recent observations

December 20th we travelled into the East Cabinets. The snowpack was pretty firm with a layer of dense powder over a supportive rain crust up to 5,000' in elevation. Above this elevation the crust dissipated into fairly dense powder.  The warm nature of the mid-week storm followed by dropping temperatures allowed the snow to bond fairly well.  Stability tests confirmed the snowpack was gaining strenth and we observed no natural avalanches in the steep terrain of the Eastern Cabinets. Again, the important take home message is the wind. Readings taken from my Kestrel at 2PM were steady at 15-20 mph with loose snow being transported into leeward terrain. It continued to increase through the night as more moisture began to fall with these strong winds.

Weather and CURRENT CONDITIONS
weather summary
Backcountry Forecast from NWS Missoula issued:
340 AM MST Fri Dec 21 2018

DISCUSSION: Observations this morning for elevations roughly
around 4000 feet and higher are showing varying gusts in the 30 to
50 mph range, with the expectation of winds continuing in this
manner through much of the day today. Winds will stay the number 
one backcountry concern, particularly as they combine with new 
snowfall amounts. The Rattlesnake, Bitterroots, and Clearwater 
mountains all stand the best chance at receiving the heaviest 
precip through the morning and early afternoon hours. More 
convective, showery type of snow will then persist through 
tonight. A pesky, light upslope component over the Whitefish and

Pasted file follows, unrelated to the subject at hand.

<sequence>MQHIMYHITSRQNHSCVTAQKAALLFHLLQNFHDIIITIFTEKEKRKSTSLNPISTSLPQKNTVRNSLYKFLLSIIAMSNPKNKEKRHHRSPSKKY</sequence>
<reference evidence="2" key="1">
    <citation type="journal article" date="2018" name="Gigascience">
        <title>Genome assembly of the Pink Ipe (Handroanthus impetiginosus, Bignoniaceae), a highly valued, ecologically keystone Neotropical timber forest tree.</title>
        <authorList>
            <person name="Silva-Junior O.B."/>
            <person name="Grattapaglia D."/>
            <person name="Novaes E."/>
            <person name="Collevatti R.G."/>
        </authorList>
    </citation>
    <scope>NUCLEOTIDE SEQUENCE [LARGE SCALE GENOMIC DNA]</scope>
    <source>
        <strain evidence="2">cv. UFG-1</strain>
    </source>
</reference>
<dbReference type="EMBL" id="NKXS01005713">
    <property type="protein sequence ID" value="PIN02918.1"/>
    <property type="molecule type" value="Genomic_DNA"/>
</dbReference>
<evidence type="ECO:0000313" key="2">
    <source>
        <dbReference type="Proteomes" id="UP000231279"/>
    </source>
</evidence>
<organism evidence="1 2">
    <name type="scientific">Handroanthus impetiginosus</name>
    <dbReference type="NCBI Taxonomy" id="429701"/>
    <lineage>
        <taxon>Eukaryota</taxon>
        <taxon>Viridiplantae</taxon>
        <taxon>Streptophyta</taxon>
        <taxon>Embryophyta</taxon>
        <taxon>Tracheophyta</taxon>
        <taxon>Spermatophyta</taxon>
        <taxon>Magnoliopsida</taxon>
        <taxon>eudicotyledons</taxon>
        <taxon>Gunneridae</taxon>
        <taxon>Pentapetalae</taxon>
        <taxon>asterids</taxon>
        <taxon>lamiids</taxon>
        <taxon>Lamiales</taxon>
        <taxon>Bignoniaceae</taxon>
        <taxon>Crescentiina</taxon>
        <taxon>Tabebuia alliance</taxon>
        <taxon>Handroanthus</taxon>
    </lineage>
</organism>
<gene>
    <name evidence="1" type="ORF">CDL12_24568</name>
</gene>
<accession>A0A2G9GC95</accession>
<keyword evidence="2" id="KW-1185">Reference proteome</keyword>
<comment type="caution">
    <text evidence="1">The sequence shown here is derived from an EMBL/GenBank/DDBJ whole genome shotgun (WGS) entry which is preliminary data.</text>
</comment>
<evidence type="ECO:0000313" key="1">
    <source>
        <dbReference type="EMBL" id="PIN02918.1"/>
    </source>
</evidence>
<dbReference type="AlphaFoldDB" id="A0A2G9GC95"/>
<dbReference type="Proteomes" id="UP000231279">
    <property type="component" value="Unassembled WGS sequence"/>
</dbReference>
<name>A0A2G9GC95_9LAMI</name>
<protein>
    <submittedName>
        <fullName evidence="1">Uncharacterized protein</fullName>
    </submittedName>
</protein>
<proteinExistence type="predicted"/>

Swan/Mission region of NW MT may keep lingering snowfall in these 
regions going longer than our forecast may indicate. Watch out for
this...it can sneak up on you.

A break in the action will occur Saturday before the next round of
weather settles in Sunday-Monday. This will be the pattern coming
up: quick-moving shortwaves moving through the flow pattern next
week, dumping light to moderate snow amounts as they go. 
Confidence is high, particularly in a colder air mass 
accompanying the moisture during this time.


Kootenai:
--------------------------- 5000-7000 FT ----------------------------
                      Today        Tonight      Sat      
Cloud Cover           75%          65%          50%      
Hi/Lo Temps           22 to 29     14 to 20     20 to 26 
Winds(mph)            SW 28G56     SW 15G35     SW 12G28 
Precip Chc            60           0            0        
Precip Type           sno/shr      sno/shr      sno/shr  
Liquid Amt            0.07         0.00         0.00     
Snow Ratio(SLR)       18:1         18:1         19:1     
Snow Amt(in)          1-3          0            0        
Snow Level            1000         500          500      
Disclaimer

Avalanche conditions change for better or worse continually. Backcountry travelers should be prepared to assess current conditions for themselves, plan their routes of travel accordingly, and never travel alone. Backcountry travelers can reduce their exposure to avalanche hazards by utilizing timbered trails and ridge routes and by avoiding open and exposed terrain with slope angles of 30 degrees or more. Backcountry travelers should carry the necessary avalanche rescue equipment such as a shovel, avalanche probe or probe ski poles, a rescue beacon and a well-equipped first aid kit.  For a recorded version of the Avalanche Advisory call (208)765-7323.